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Lawler: Closed Home Sales Down, Pending Sales Up in May

Lawler: Closed Home Sales Down, Pending Sales Up in May.

by CalculatedRisk on 6/20/2011 03:45:00 PM

CR Note: Existing home sales for May will be released tomorrow and the Pending Home Sales Index on Wednesday June 29th. Hopefully the NAR will provide an update tomorrow on the timing of the benchmark revisions.

From economist Tom Lawler: Closed Home Sales Down, Pending Sales Up in May

Based on data from local realtor associations/boards/MLS, it certainly appears as if existing home sales declined on a seasonally adjusted basis in May relative to April, with sales based on the National Association of Realtors’ estimation methodology likely to come in at around a seasonally adjusted annual rate of around 4.75 – 4.80 million, down from 5.05 million in April.

The incoming data also suggest, however, that the NAR’s Pending Home Sales Index – which took a surprisingly sharply tumble in April (down 11.6% on a seasonally adjusted basis from March) – rebounded smartly in May.

Trying to “build up” a pending home sales index estimate from local data is challenging, as not all associations/boards/MLS report “new” pending sales – i.e., contracts signed in a month – to the public. Indeed, not all associations/boards/MLS even TRACK new pending sales, including many in the NAR’s existing home sales sample – and thus, of course, do not report new pending sales to the NAR. According to the NAR, the sample size for its pending home sales index is about half as large as the sample size used to estimate closed existing home sales. The NAR’s PHSI data also only goes back to 2001, making seasonal factors somewhat “imprecise.”

In looking at associations/boards/MLS/etc that DO report on new pending sales/contracts signed, however, it appears as if there was a substantial rebound in pending sales on a seasonally adjusted basis.

Below is a table showing the YOY % change in the NOT seasonally adjusted NAR PHSI compared to the YOY % change in new pending sales/contracts written reported by various associations/etc1 that together comprised over 52,000 pending sales last month. It is NOT a sample representative of the country as a whole, though it does have data from all broad regions.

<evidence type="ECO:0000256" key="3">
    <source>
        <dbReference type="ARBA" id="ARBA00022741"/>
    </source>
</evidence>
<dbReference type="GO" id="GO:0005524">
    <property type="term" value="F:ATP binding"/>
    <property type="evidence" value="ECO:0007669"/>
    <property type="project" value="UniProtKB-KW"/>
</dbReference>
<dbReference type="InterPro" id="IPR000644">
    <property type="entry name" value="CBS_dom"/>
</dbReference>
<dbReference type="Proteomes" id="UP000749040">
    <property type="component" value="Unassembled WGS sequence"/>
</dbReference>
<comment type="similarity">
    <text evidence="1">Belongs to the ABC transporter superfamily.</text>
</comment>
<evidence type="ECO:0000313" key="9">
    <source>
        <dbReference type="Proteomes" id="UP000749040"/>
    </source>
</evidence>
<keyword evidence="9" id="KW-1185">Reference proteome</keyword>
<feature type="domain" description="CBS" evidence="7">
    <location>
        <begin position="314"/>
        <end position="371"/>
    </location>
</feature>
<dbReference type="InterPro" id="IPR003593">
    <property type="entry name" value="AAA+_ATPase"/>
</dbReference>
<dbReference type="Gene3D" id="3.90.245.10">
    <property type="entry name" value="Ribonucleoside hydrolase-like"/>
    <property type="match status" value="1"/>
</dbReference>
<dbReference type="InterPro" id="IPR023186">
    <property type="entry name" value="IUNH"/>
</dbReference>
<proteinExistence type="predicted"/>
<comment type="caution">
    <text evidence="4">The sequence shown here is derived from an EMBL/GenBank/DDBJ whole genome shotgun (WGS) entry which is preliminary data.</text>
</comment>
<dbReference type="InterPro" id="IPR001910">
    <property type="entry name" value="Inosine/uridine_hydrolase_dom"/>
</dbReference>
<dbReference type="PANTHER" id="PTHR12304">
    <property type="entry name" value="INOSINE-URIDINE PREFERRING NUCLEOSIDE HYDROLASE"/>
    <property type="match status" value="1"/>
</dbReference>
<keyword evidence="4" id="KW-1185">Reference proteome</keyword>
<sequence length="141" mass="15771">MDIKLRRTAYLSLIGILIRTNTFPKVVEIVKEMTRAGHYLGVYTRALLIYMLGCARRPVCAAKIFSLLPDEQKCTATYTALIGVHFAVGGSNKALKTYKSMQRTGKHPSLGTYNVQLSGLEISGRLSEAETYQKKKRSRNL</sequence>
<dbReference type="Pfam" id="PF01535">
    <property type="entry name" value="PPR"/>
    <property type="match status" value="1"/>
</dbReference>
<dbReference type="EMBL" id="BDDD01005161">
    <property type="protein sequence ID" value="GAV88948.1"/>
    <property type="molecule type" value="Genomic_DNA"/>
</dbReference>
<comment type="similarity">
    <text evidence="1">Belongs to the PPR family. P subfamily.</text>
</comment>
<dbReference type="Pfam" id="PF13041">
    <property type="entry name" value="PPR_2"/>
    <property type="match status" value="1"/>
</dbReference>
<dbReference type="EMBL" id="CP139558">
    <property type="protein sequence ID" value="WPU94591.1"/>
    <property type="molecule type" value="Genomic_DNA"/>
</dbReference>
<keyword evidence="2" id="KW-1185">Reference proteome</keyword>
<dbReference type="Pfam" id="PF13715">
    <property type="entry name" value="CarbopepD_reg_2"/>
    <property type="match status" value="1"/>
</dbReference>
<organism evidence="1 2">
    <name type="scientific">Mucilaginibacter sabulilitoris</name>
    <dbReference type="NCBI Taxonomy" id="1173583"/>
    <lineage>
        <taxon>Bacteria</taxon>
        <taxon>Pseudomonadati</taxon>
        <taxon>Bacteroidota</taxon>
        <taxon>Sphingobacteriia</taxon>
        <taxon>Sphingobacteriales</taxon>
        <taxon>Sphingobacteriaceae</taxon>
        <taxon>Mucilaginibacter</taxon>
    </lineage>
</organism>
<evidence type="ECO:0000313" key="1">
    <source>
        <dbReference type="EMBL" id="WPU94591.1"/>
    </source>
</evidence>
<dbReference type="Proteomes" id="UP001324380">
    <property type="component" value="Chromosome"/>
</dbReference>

YOY % Change, New Pending Sales,
2011 v 2010
NAR PHSI Select MLS 2010 2011 2010 2011
Jan -4.4% 1.1% 74.3 71.0 90.3 88.9
Feb -10.5% -3.9% 88.3 79.0 98.9 89.5
Mar -12.9% -9.0% 119.7 104.3 106.2 92.6
Apr -26.8% -24.3% 133.4 97.6 111.5 81.9
May 27.9% 89.0 78.3

1 Areas covered include the mid-Atlantic region from MRIS, Long Island, Lehigh Valley, Massachusetts, Indianapolis, Omaha, Des Moines, North Texas, Orlando, Northeast Florida, Albuquerque, western Washington, Sacramento, South Carolina, and Hampton Roads.

The table suggests that pending sales in the sample I’m looking at did not decline as much from a year ago as did pending sales in the NAR’s sample, though the YOY declines certainly follow a similar pattern.

Last year, pending sales plunged in most of the country from April to May following the expiration of the federal home buyer tax credit. From last May’s depressed level, however, the vast bulk of associations/etc. have reported sizable gains in pending sales – sufficient to suggest a strong rebound in the pending home sales index from April.

Of course, this May had one more business day than last May, suggesting that this year’s seasonal factor will be higher than last year’s — meaning that the YOY % change in the seasonally adjusted number will be below that of the not seasonally adjusted numbers.

Still, after allowing for changing seasonal factors the incoming data suggest that the May pending home sales index on a seasonally adjusted basis is likely to show a double-digit gain from April’s level

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Filed under Housing

Cheap Houses or Pricey Shares?


Interesting comments here from an article in The Economist this past week.  They touch on the relative value of real estate vs equities:

“Anyway, to take a more cheerful line, the fall in the housing markets is creating some bargains. A recent postshowed that US house prices look cheap relative to gold. The chart shows that they also look a much better bet than the stockmarket, on a long-term view. Judging by the latest plunge in pending home sales, it doesn’t appear that many bargain-hunters are interested.”

Given the 30%+ decline in housing and the incredible rebound in equities I can’t help but wonder if true value investors aren’t in agreement with the conclusions above.  Despite all the attempts to manipulate the real estate market, the government has largely failed in attempting to stabilize prices.  In other words, it’s undergone a much more natural price discovery process.  The equity market, of course, has been intervened in at every step of the way and the government has undoubtedly succeeded in propping up this market.  Various valuation metrics are at odds with regards to equities, however, it’s difficult to conclude that we’ve done anything other than engage in the same old tactics that helped create the unstable environment that existed before the equity market crash.  Given this risk and what I’d call a more natural price discovery process, it’s not unreasonable to conclude that real estate looks like a better relative value vs the broad equity markets at this juncture.

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Filed under Economy, Home Sales